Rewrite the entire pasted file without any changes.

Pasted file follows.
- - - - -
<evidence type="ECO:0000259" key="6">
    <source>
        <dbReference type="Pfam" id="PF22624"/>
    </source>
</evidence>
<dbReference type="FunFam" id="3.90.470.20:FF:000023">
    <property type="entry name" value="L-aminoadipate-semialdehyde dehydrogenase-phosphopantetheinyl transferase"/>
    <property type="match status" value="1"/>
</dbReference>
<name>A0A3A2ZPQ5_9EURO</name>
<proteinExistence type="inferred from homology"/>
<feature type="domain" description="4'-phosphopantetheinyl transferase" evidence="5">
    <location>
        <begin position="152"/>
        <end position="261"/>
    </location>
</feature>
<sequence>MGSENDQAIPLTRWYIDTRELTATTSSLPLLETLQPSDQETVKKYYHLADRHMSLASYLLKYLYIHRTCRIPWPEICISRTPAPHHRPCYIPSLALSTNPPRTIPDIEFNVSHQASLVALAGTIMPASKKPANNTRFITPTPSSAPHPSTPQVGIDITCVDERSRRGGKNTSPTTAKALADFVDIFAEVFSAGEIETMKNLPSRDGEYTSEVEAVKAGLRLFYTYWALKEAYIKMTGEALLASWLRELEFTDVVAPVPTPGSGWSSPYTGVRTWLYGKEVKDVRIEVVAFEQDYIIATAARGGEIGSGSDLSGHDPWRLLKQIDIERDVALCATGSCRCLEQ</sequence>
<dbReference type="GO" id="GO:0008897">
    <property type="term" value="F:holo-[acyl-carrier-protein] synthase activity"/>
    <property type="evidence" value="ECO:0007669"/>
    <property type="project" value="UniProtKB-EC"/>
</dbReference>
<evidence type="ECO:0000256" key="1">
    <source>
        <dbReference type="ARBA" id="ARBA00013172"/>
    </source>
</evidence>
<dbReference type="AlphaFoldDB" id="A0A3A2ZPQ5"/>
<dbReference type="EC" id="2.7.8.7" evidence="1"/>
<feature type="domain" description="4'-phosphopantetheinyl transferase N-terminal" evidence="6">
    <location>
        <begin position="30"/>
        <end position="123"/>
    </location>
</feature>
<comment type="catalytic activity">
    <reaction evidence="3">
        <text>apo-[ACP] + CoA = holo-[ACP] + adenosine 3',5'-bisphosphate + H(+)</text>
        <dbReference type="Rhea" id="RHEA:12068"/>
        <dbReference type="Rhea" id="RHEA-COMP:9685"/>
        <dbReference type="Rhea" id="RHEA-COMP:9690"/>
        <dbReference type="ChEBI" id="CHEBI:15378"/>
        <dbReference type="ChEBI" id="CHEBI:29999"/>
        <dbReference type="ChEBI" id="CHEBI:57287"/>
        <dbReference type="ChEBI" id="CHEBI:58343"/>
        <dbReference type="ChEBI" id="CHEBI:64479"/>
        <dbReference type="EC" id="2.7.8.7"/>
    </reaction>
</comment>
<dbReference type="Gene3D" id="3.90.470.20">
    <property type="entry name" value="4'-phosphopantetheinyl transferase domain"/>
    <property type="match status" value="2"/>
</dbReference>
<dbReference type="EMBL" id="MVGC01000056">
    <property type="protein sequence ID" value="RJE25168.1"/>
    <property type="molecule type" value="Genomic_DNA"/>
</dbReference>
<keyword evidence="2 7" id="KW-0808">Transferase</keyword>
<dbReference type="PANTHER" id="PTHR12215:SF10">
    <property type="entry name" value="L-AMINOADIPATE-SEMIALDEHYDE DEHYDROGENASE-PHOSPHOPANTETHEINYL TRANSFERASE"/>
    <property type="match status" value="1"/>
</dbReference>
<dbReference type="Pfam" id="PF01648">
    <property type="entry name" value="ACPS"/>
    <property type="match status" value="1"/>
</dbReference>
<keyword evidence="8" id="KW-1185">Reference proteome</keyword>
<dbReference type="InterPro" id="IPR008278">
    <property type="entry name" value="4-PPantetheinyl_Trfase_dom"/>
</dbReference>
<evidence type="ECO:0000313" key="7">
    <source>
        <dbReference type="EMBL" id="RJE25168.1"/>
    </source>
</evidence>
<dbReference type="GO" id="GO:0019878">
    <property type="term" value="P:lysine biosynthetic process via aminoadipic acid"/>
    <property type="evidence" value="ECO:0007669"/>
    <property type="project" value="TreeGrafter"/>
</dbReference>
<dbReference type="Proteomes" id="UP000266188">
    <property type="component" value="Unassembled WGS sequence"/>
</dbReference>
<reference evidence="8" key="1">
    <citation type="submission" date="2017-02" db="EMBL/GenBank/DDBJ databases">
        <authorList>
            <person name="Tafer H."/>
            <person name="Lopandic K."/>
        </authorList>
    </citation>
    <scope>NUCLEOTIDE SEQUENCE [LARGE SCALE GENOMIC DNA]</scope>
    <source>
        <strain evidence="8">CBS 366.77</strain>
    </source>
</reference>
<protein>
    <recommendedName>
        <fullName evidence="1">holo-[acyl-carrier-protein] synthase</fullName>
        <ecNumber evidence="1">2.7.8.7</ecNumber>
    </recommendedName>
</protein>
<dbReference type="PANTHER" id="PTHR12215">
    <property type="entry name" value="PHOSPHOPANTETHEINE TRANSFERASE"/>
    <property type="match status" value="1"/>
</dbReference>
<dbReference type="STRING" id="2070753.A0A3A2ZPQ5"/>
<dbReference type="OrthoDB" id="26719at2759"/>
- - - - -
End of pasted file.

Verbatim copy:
<evidence type="ECO:0000259" key="6">
    <source>
        <dbReference type="Pfam" id="PF22624"/>
    </source>
</evidence>
<dbReference type="FunFam" id="3.90.470.20:FF:000023">
    <property type="entry name" value="L-aminoadipate-semialdehyde dehydrogenase-phosphopantetheinyl transferase"/>
    <property type="match status" value="1"/>
</dbReference>
<name>A0A3A2ZPQ5_9EURO</name>
<proteinExistence type="inferred from homology"/>
<feature type="domain" description="4'-phosphopantetheinyl transferase" evidence="5">
    <location>
        <begin position="152"/>
        <end position="261"/>
    </location>
</feature>
<sequence>MGSENDQAIPLTRWYIDTRELTATTSSLPLLETLQPSDQETVKKYYHLADRHMSLASYLLKYLYIHRTCRIPWPEICISRTPAPHHRPCYIPSLALSTNPPRTIPDIEFNVSHQASLVALAGTIMPASKKPANNTRFITPTPSSAPHPSTPQVGIDITCVDERSRRGGKNTSPTTAKALADFVDIFAEVFSAGEIETMKNLPSRDGEYTSEVEAVKAGLRLFYTYWALKEAYIKMTGEALLASWLRELEFTDVVAPVPTPGSGWSSPYTGVRTWLYGKEVKDVRIEVVAFEQDYIIATAARGGEIGSGSDLSGHDPWRLLKQIDIERDVALCATGSCRCLEQ</sequence>
<dbReference type="GO" id="GO:0008897">
    <property type="term" value="F:holo-[acyl-carrier-protein] synthase activity"/>
    <property type="evidence" value="ECO:0007669"/>
    <property type="project" value="UniProtKB-EC"/>
</dbReference>
<evidence type="ECO:0000256" key="1">
    <source>
        <dbReference type="ARBA" id="ARBA00013172"/>
    </source>
</evidence>
<dbReference type="AlphaFoldDB" id="A0A3A2ZPQ5"/>
<dbReference type="EC" id="2.7.8.7" evidence="1"/>
<feature type="domain" description="4'-phosphopantetheinyl transferase N-terminal" evidence="6">
    <location>
        <begin position="30"/>
        <end position="123"/>
    </location>
</feature>
<comment type="catalytic activity">
    <reaction evidence="3">
        <text>apo-[ACP] + CoA = holo-[ACP] + adenosine 3',5'-bisphosphate + H(+)</text>
        <dbReference type="Rhea" id="RHEA:12068"/>
        <dbReference type="Rhea" id="RHEA-COMP:9685"/>
        <dbReference type="Rhea" id="RHEA-COMP:9690"/>
        <dbReference type="ChEBI" id="CHEBI:15378"/>
        <dbReference type="ChEBI" id="CHEBI:29999"/>
        <dbReference type="ChEBI" id="CHEBI:57287"/>
        <dbReference type="ChEBI" id="CHEBI:58343"/>
        <dbReference type="ChEBI" id="CHEBI:64479"/>
        <dbReference type="EC" id="2.7.8.7"/>
    </reaction>
</comment>
<dbReference type="Gene3D" id="3.90.470.20">
    <property type="entry name" value="4'-phosphopantetheinyl transferase domain"/>
    <property type="match status" value="2"/>
</dbReference>
<dbReference type="EMBL" id="MVGC01000056">
    <property type="protein sequence ID" value="RJE25168.1"/>
    <property type="molecule type" value="Genomic_DNA"/>
</dbReference>
<keyword evidence="2 7" id="KW-0808">Transferase</keyword>
<dbReference type="PANTHER" id="PTHR12215:SF10">
    <property type="entry name" value="L-AMINOADIPATE-SEMIALDEHYDE DEHYDROGENASE-PHOSPHOPANTETHEINYL TRANSFERASE"/>
    <property type="match status" value="1"/>
</dbReference>
<dbReference type="Pfam" id="PF01648">
    <property type="entry name" value="ACPS"/>
    <property type="match status" value="1"/>
</dbReference>
<keyword evidence="8" id="KW-1185">Reference proteome</keyword>
<dbReference type="InterPro" id="IPR008278">
    <property type="entry name" value="4-PPantetheinyl_Trfase_dom"/>
</dbReference>
<evidence type="ECO:0000313" key="7">
    <source>
        <dbReference type="EMBL" id="RJE25168.1"/>
    </source>
</evidence>
<dbReference type="GO" id="GO:0019878">
    <property type="term" value="P:lysine biosynthetic process via aminoadipic acid"/>
    <property type="evidence" value="ECO:0007669"/>
    <property type="project" value="TreeGrafter"/>
</dbReference>
<dbReference type="Proteomes" id="UP000266188">
    <property type="component" value="Unassembled WGS sequence"/>
</dbReference>
<reference evidence="8" key="1">
    <citation type="submission" date="2017-02" db="EMBL/GenBank/DDBJ databases">
        <authorList>
            <person name="Tafer H."/>
            <person name="Lopandic K."/>
        </authorList>
    </citation>
    <scope>NUCLEOTIDE SEQUENCE [LARGE SCALE GENOMIC DNA]</scope>
    <source>
        <strain evidence="8">CBS 366.77</strain>
    </source>
</reference>
<protein>
    <recommendedName>
        <fullName evidence="1">holo-[acyl-carrier-protein] synthase</fullName>
        <ecNumber evidence="1">2.7.8.7</ecNumber>
    </recommendedName>
</protein>
<dbReference type="PANTHER" id="PTHR12215">
    <property type="entry name" value="PHOSPHOPANTETHEINE TRANSFERASE"/>
    <property type="match status" value="1"/>
</dbReference>
<dbReference type="STRING" id="2070753.A0A3A2ZPQ5"/>
<dbReference type="OrthoDB" id="26719at2759"/>